Prescription stimulants are most commonly used to treat attention deficit hyperactivity disorder (ADHD), though they might also be prescribed to someone who has been struggling with narcolepsy. The most common brand name prescription stimulants include Adderall, Vyvanse, Ritalin, Concerta and Dexedrine. Many people who abuse this type of medication do so in order to increase alertness and concentration, however, there are many adverse health effects that go hand-in-hand with prescription stimulant abuse. Side effects include increased heart rate, increased blood pressure, anxiety, panic attacks, paranoia and decreased blood flow. If you or someone you love has been abusing any type of stimulant drug, recovery is possible. At The Plymouth House we have extensive experience treating men and women of all ages who have struggled with any type or severity of stimulant addiction. For more information, contact us today.

Stimulant Addiction
Signs & Symptoms

The Diagnostic and Statistical Manual of Mental Health Disorders, 5th Edition (or the DSM-5) outlines the criteria that must be met in order for a stimulant use disorder to be professionally diagnosed. In order for a person to be diagnosed with a stimulant use disorder, he or she must present at least two of the following symptoms for at least a 12-month period of time.

Signs of Stimulant Addiction

  • Taking more stimulants than intended for a longer period of time than intended
  • Trying to cut back on the amount of stimulants being taken, but being unable to do so for any significant period of time
  • Spending an excessive amount of time obtaining, using and recovering from the effects of stimulant drugs
  • Experiencing intense drug cravings and obsessive thoughts related to stimulant use
  • Failing to take care of personal responsibilities and pre-existing obligations
  • Experiencing a range of serious consequences related to stimulant use, but continuing to use regardless (these consequences could be interpersonal, financial, legal or health-related)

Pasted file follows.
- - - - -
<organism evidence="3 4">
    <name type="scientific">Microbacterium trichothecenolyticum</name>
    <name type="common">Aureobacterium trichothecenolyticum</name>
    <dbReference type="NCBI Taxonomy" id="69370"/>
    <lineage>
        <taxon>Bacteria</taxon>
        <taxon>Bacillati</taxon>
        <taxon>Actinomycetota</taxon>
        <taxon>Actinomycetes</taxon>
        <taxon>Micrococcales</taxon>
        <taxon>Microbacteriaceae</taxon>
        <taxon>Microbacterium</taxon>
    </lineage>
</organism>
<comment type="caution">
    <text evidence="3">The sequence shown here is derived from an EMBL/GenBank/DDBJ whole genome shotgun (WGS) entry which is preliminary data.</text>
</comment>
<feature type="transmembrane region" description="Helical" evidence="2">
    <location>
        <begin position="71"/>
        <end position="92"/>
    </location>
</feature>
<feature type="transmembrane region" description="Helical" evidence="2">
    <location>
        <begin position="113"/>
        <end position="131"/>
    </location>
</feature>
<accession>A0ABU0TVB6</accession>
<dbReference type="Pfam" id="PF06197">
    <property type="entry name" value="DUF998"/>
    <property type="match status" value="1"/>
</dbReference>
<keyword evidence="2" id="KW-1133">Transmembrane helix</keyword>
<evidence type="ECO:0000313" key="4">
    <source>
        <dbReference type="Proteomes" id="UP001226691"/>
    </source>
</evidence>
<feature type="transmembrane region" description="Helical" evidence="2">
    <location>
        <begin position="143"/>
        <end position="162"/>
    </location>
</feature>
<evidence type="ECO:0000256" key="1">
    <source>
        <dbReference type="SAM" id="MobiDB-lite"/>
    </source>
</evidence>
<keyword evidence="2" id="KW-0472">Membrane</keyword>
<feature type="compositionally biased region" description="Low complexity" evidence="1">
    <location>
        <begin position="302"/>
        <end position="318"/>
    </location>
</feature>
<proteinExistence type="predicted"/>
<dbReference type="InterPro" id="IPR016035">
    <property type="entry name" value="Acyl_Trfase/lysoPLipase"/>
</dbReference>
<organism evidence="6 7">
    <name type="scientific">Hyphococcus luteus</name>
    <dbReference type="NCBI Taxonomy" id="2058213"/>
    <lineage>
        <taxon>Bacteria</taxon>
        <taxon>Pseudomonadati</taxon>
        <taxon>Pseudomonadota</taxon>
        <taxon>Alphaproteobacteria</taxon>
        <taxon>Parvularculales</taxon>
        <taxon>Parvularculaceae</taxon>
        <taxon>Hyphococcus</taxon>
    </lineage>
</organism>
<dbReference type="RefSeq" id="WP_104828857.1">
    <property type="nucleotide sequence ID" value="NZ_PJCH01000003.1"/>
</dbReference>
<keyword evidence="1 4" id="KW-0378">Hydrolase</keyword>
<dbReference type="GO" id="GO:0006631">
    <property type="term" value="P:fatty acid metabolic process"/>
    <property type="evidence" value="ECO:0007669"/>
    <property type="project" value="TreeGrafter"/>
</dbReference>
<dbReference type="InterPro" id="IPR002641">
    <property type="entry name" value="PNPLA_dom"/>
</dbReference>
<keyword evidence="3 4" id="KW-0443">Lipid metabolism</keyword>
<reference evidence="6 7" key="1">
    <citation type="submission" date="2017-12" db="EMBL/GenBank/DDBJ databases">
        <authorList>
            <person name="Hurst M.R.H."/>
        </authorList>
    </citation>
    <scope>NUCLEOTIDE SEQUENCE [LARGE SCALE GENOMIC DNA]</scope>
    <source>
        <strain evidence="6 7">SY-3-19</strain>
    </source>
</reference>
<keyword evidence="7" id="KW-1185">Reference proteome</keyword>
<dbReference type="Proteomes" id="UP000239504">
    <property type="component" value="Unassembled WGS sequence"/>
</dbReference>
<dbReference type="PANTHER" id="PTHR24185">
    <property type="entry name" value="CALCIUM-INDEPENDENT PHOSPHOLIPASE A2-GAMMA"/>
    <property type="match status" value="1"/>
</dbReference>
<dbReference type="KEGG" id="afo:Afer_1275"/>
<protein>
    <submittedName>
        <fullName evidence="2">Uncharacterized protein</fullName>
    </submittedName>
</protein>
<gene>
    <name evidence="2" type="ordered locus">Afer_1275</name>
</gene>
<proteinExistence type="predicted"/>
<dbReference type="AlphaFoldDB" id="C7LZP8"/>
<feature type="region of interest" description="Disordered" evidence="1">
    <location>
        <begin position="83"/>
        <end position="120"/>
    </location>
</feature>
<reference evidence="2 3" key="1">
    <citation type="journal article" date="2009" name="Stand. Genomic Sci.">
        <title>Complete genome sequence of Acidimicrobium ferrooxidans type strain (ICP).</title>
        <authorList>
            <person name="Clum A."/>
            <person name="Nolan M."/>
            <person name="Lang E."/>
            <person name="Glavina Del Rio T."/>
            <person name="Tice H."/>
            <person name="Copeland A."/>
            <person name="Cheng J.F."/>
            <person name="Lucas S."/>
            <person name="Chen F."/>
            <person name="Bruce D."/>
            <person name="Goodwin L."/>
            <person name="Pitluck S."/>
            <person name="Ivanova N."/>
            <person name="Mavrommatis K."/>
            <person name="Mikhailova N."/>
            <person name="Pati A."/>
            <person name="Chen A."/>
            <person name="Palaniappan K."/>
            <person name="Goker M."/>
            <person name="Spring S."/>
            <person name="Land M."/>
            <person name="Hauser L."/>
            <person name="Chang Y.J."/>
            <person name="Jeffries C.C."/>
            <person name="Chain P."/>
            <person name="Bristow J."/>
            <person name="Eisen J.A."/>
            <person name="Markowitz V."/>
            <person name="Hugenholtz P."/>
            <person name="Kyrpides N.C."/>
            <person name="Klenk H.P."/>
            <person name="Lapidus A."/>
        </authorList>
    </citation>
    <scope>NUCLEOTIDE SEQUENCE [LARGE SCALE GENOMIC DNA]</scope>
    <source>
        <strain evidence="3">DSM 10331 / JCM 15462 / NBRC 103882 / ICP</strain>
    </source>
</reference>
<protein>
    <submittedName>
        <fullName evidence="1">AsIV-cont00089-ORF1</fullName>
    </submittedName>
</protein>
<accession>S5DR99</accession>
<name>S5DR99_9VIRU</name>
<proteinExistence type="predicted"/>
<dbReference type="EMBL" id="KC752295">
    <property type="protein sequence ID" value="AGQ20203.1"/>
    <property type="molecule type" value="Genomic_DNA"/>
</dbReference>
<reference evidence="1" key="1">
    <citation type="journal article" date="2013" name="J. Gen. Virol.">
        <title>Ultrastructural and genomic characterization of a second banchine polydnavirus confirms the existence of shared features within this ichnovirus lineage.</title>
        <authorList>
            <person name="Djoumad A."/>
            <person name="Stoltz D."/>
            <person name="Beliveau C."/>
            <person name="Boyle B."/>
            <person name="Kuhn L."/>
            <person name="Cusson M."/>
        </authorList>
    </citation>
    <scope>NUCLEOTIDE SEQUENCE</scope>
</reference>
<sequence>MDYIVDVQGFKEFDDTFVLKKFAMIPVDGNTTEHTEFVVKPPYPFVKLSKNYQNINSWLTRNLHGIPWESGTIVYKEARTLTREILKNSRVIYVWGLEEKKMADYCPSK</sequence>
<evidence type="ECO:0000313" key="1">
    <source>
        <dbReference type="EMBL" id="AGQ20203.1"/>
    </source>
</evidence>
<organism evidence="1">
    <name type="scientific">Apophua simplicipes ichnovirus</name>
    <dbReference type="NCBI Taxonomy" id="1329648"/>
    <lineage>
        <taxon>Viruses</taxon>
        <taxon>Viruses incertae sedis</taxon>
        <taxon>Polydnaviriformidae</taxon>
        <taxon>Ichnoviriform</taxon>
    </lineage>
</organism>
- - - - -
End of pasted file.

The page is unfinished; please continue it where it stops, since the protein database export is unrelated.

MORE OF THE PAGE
• Continuing to use stimulants despite medical advice to do the contrary
  • Engaging in drug-seeking behaviors, which could include doctor shopping (attempting to obtain more than one written stimulant prescription at a time), stealing medications from friends or family members or purchasing stimulant drugs illegally
  • Forfeiting social and recreational activities that were previously enjoyed
  • Spending more time away from close friends and family members/social isolation
  • Developing a physical tolerance over time, meaning more of the drug is required in order for the desired effects to be produced
  • Experiencing physical and psychological withdrawal symptoms when use is stopped suddenly

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(888) 693-1927

Treatment Options for Stimulant Addiction

There are several effective and evidence-based treatment options when it comes to successfully treating stimulant drug addiction. At The Plymouth House we have carefully developed a recovery program that is deeply rooted in the 12 Steps of Alcoholics Anonymous. Guests work one-on-one with an experienced 12-Step practitioner, who guides them through the first seven steps while they are in our primary care program. We also utilize intensive behavioral therapy in an individual, group and family-oriented setting. In addition to the 12-Step model and intensive therapeutic intervention, we focus on teaching our guests the coping mechanisms and life skills they need to stand on their own two feet and maintain sobriety for years to come. To learn more about our unique and effective program of stimulant addiction recovery, contact us today.

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The good news is that no matter how severe and devastating a stimulant abuse disorder has become, recovery is always possible — and we are available to help. Our experienced team of Treatment Advisors will personally work with you to craft a plan. We know that in most cases guests and their families have a myriad of questions regarding treatment options, costs, facilities and insurance. With one phone call we will assist families and individuals in making the right choices for their situation. Contact us 24 hours a day. We look forward to speaking with you soon and helping you or your loved one get started on the road to recovery as quickly as possible.